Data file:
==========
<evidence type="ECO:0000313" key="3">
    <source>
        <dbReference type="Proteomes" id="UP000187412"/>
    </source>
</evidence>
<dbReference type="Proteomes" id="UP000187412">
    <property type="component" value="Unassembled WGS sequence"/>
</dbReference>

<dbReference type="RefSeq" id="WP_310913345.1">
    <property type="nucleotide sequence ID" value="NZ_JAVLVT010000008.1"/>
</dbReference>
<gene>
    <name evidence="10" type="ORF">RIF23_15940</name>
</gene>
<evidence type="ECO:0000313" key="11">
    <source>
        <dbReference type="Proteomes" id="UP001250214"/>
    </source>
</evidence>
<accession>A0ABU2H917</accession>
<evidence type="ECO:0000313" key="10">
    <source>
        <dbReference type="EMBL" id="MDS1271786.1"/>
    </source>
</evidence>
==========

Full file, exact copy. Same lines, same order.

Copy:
<evidence type="ECO:0000313" key="3">
    <source>
        <dbReference type="Proteomes" id="UP000187412"/>
    </source>
</evidence>
<dbReference type="Proteomes" id="UP000187412">
    <property type="component" value="Unassembled WGS sequence"/>
</dbReference>

<dbReference type="RefSeq" id="WP_310913345.1">
    <property type="nucleotide sequence ID" value="NZ_JAVLVT010000008.1"/>
</dbReference>
<gene>
    <name evidence="10" type="ORF">RIF23_15940</name>
</gene>
<evidence type="ECO:0000313" key="11">
    <source>
        <dbReference type="Proteomes" id="UP001250214"/>
    </source>
</evidence>
<accession>A0ABU2H917</accession>
<evidence type="ECO:0000313" key="10">
    <source>
        <dbReference type="EMBL" id="MDS1271786.1"/>
    </source>
</evidence>